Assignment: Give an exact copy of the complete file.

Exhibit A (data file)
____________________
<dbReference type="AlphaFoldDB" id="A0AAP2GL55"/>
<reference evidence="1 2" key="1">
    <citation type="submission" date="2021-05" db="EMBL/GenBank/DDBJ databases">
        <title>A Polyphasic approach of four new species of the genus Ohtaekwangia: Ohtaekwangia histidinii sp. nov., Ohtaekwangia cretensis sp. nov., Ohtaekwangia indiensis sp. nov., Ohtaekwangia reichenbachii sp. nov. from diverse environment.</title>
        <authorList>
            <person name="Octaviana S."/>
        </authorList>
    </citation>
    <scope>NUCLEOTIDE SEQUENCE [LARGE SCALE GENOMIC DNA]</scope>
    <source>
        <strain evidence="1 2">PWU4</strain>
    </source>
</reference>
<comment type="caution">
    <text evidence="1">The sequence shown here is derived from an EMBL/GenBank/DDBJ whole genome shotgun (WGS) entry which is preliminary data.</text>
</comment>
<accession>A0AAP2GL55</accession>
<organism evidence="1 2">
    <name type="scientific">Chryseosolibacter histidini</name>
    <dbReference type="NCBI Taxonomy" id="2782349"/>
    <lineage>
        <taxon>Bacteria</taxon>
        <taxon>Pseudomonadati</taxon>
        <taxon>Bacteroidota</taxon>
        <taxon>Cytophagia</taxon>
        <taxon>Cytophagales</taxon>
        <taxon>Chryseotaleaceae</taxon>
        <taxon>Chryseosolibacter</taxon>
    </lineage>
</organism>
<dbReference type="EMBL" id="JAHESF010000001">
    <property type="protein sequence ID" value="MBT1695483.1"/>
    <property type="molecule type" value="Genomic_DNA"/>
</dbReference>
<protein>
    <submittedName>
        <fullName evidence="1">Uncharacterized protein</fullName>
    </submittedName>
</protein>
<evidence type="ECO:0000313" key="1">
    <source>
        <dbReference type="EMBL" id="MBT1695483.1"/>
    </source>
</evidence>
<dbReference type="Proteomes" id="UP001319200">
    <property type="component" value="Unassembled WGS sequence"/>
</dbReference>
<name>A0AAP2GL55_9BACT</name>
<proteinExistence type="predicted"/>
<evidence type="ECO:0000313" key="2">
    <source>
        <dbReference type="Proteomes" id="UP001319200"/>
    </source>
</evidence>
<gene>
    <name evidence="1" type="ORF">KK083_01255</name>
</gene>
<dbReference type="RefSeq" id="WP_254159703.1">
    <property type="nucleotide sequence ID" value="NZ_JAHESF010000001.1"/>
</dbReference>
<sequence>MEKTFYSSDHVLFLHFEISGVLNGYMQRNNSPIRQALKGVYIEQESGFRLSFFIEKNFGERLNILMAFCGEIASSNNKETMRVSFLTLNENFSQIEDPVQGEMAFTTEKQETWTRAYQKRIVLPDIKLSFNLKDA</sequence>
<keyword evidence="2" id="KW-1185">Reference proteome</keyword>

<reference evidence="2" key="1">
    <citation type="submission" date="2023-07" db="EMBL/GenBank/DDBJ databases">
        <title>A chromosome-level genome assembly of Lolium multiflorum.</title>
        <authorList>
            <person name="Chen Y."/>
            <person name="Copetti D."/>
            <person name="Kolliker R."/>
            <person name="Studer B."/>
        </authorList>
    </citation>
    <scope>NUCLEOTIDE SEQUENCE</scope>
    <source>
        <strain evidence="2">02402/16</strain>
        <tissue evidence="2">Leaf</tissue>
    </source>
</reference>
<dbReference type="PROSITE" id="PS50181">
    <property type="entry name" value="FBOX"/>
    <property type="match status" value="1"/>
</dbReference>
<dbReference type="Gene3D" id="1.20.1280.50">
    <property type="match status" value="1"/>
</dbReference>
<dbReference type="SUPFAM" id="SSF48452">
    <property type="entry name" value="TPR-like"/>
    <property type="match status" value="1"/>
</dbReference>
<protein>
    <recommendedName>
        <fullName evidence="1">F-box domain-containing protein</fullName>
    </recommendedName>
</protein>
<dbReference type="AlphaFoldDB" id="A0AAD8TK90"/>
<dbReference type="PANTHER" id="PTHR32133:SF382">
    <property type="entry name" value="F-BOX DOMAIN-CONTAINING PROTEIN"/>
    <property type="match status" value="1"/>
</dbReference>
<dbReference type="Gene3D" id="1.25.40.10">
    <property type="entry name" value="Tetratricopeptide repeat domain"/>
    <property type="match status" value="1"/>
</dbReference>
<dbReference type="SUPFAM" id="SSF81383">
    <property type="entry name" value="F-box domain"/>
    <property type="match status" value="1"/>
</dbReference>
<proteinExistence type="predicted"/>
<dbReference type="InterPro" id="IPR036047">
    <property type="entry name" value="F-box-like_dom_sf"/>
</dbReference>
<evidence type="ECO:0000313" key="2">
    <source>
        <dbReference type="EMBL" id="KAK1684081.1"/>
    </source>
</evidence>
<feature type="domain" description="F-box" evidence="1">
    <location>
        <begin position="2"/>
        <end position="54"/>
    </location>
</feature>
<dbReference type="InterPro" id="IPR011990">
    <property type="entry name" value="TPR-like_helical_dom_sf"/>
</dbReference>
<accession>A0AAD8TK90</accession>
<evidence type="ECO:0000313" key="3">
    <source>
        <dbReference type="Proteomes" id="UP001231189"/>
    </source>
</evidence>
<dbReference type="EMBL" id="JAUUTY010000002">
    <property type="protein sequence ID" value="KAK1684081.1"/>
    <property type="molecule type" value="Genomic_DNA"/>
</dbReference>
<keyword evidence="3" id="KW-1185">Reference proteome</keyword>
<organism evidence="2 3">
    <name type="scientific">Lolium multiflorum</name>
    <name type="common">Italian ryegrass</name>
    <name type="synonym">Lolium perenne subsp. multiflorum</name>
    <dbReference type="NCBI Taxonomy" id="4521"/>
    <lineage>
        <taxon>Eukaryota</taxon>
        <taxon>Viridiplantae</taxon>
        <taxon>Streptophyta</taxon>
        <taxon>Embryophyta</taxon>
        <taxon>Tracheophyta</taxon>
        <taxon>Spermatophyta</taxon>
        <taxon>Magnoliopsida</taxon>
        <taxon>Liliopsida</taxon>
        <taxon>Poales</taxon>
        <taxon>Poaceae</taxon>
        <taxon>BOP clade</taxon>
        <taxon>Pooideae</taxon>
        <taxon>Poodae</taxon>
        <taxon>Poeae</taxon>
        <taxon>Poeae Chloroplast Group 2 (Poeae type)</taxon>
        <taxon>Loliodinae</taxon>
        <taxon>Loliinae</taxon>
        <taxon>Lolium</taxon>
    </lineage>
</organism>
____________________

<dbReference type="AlphaFoldDB" id="A0AAP2GL55"/>
<reference evidence="1 2" key="1">
    <citation type="submission" date="2021-05" db="EMBL/GenBank/DDBJ databases">
        <title>A Polyphasic approach of four new species of the genus Ohtaekwangia: Ohtaekwangia histidinii sp. nov., Ohtaekwangia cretensis sp. nov., Ohtaekwangia indiensis sp. nov., Ohtaekwangia reichenbachii sp. nov. from diverse environment.</title>
        <authorList>
            <person name="Octaviana S."/>
        </authorList>
    </citation>
    <scope>NUCLEOTIDE SEQUENCE [LARGE SCALE GENOMIC DNA]</scope>
    <source>
        <strain evidence="1 2">PWU4</strain>
    </source>
</reference>
<comment type="caution">
    <text evidence="1">The sequence shown here is derived from an EMBL/GenBank/DDBJ whole genome shotgun (WGS) entry which is preliminary data.</text>
</comment>
<accession>A0AAP2GL55</accession>
<organism evidence="1 2">
    <name type="scientific">Chryseosolibacter histidini</name>
    <dbReference type="NCBI Taxonomy" id="2782349"/>
    <lineage>
        <taxon>Bacteria</taxon>
        <taxon>Pseudomonadati</taxon>
        <taxon>Bacteroidota</taxon>
        <taxon>Cytophagia</taxon>
        <taxon>Cytophagales</taxon>
        <taxon>Chryseotaleaceae</taxon>
        <taxon>Chryseosolibacter</taxon>
    </lineage>
</organism>
<dbReference type="EMBL" id="JAHESF010000001">
    <property type="protein sequence ID" value="MBT1695483.1"/>
    <property type="molecule type" value="Genomic_DNA"/>
</dbReference>
<protein>
    <submittedName>
        <fullName evidence="1">Uncharacterized protein</fullName>
    </submittedName>
</protein>
<evidence type="ECO:0000313" key="1">
    <source>
        <dbReference type="EMBL" id="MBT1695483.1"/>
    </source>
</evidence>
<dbReference type="Proteomes" id="UP001319200">
    <property type="component" value="Unassembled WGS sequence"/>
</dbReference>
<name>A0AAP2GL55_9BACT</name>
<proteinExistence type="predicted"/>
<evidence type="ECO:0000313" key="2">
    <source>
        <dbReference type="Proteomes" id="UP001319200"/>
    </source>
</evidence>
<gene>
    <name evidence="1" type="ORF">KK083_01255</name>
</gene>
<dbReference type="RefSeq" id="WP_254159703.1">
    <property type="nucleotide sequence ID" value="NZ_JAHESF010000001.1"/>
</dbReference>
<sequence>MEKTFYSSDHVLFLHFEISGVLNGYMQRNNSPIRQALKGVYIEQESGFRLSFFIEKNFGERLNILMAFCGEIASSNNKETMRVSFLTLNENFSQIEDPVQGEMAFTTEKQETWTRAYQKRIVLPDIKLSFNLKDA</sequence>
<keyword evidence="2" id="KW-1185">Reference proteome</keyword>

<reference evidence="2" key="1">
    <citation type="submission" date="2023-07" db="EMBL/GenBank/DDBJ databases">
        <title>A chromosome-level genome assembly of Lolium multiflorum.</title>
        <authorList>
            <person name="Chen Y."/>
            <person name="Copetti D."/>
            <person name="Kolliker R."/>
            <person name="Studer B."/>
        </authorList>
    </citation>
    <scope>NUCLEOTIDE SEQUENCE</scope>
    <source>
        <strain evidence="2">02402/16</strain>
        <tissue evidence="2">Leaf</tissue>
    </source>
</reference>
<dbReference type="PROSITE" id="PS50181">
    <property type="entry name" value="FBOX"/>
    <property type="match status" value="1"/>
</dbReference>
<dbReference type="Gene3D" id="1.20.1280.50">
    <property type="match status" value="1"/>
</dbReference>
<dbReference type="SUPFAM" id="SSF48452">
    <property type="entry name" value="TPR-like"/>
    <property type="match status" value="1"/>
</dbReference>
<protein>
    <recommendedName>
        <fullName evidence="1">F-box domain-containing protein</fullName>
    </recommendedName>
</protein>
<dbReference type="AlphaFoldDB" id="A0AAD8TK90"/>
<dbReference type="PANTHER" id="PTHR32133:SF382">
    <property type="entry name" value="F-BOX DOMAIN-CONTAINING PROTEIN"/>
    <property type="match status" value="1"/>
</dbReference>
<dbReference type="Gene3D" id="1.25.40.10">
    <property type="entry name" value="Tetratricopeptide repeat domain"/>
    <property type="match status" value="1"/>
</dbReference>
<dbReference type="SUPFAM" id="SSF81383">
    <property type="entry name" value="F-box domain"/>
    <property type="match status" value="1"/>
</dbReference>
<proteinExistence type="predicted"/>
<dbReference type="InterPro" id="IPR036047">
    <property type="entry name" value="F-box-like_dom_sf"/>
</dbReference>
<evidence type="ECO:0000313" key="2">
    <source>
        <dbReference type="EMBL" id="KAK1684081.1"/>
    </source>
</evidence>
<feature type="domain" description="F-box" evidence="1">
    <location>
        <begin position="2"/>
        <end position="54"/>
    </location>
</feature>
<dbReference type="InterPro" id="IPR011990">
    <property type="entry name" value="TPR-like_helical_dom_sf"/>
</dbReference>
<accession>A0AAD8TK90</accession>
<evidence type="ECO:0000313" key="3">
    <source>
        <dbReference type="Proteomes" id="UP001231189"/>
    </source>
</evidence>
<dbReference type="EMBL" id="JAUUTY010000002">
    <property type="protein sequence ID" value="KAK1684081.1"/>
    <property type="molecule type" value="Genomic_DNA"/>
</dbReference>
<keyword evidence="3" id="KW-1185">Reference proteome</keyword>
<organism evidence="2 3">
    <name type="scientific">Lolium multiflorum</name>
    <name type="common">Italian ryegrass</name>
    <name type="synonym">Lolium perenne subsp. multiflorum</name>
    <dbReference type="NCBI Taxonomy" id="4521"/>
    <lineage>
        <taxon>Eukaryota</taxon>
        <taxon>Viridiplantae</taxon>
        <taxon>Streptophyta</taxon>
        <taxon>Embryophyta</taxon>
        <taxon>Tracheophyta</taxon>
        <taxon>Spermatophyta</taxon>
        <taxon>Magnoliopsida</taxon>
        <taxon>Liliopsida</taxon>
        <taxon>Poales</taxon>
        <taxon>Poaceae</taxon>
        <taxon>BOP clade</taxon>
        <taxon>Pooideae</taxon>
        <taxon>Poodae</taxon>
        <taxon>Poeae</taxon>
        <taxon>Poeae Chloroplast Group 2 (Poeae type)</taxon>
        <taxon>Loliodinae</taxon>
        <taxon>Loliinae</taxon>
        <taxon>Lolium</taxon>
    </lineage>
</organism>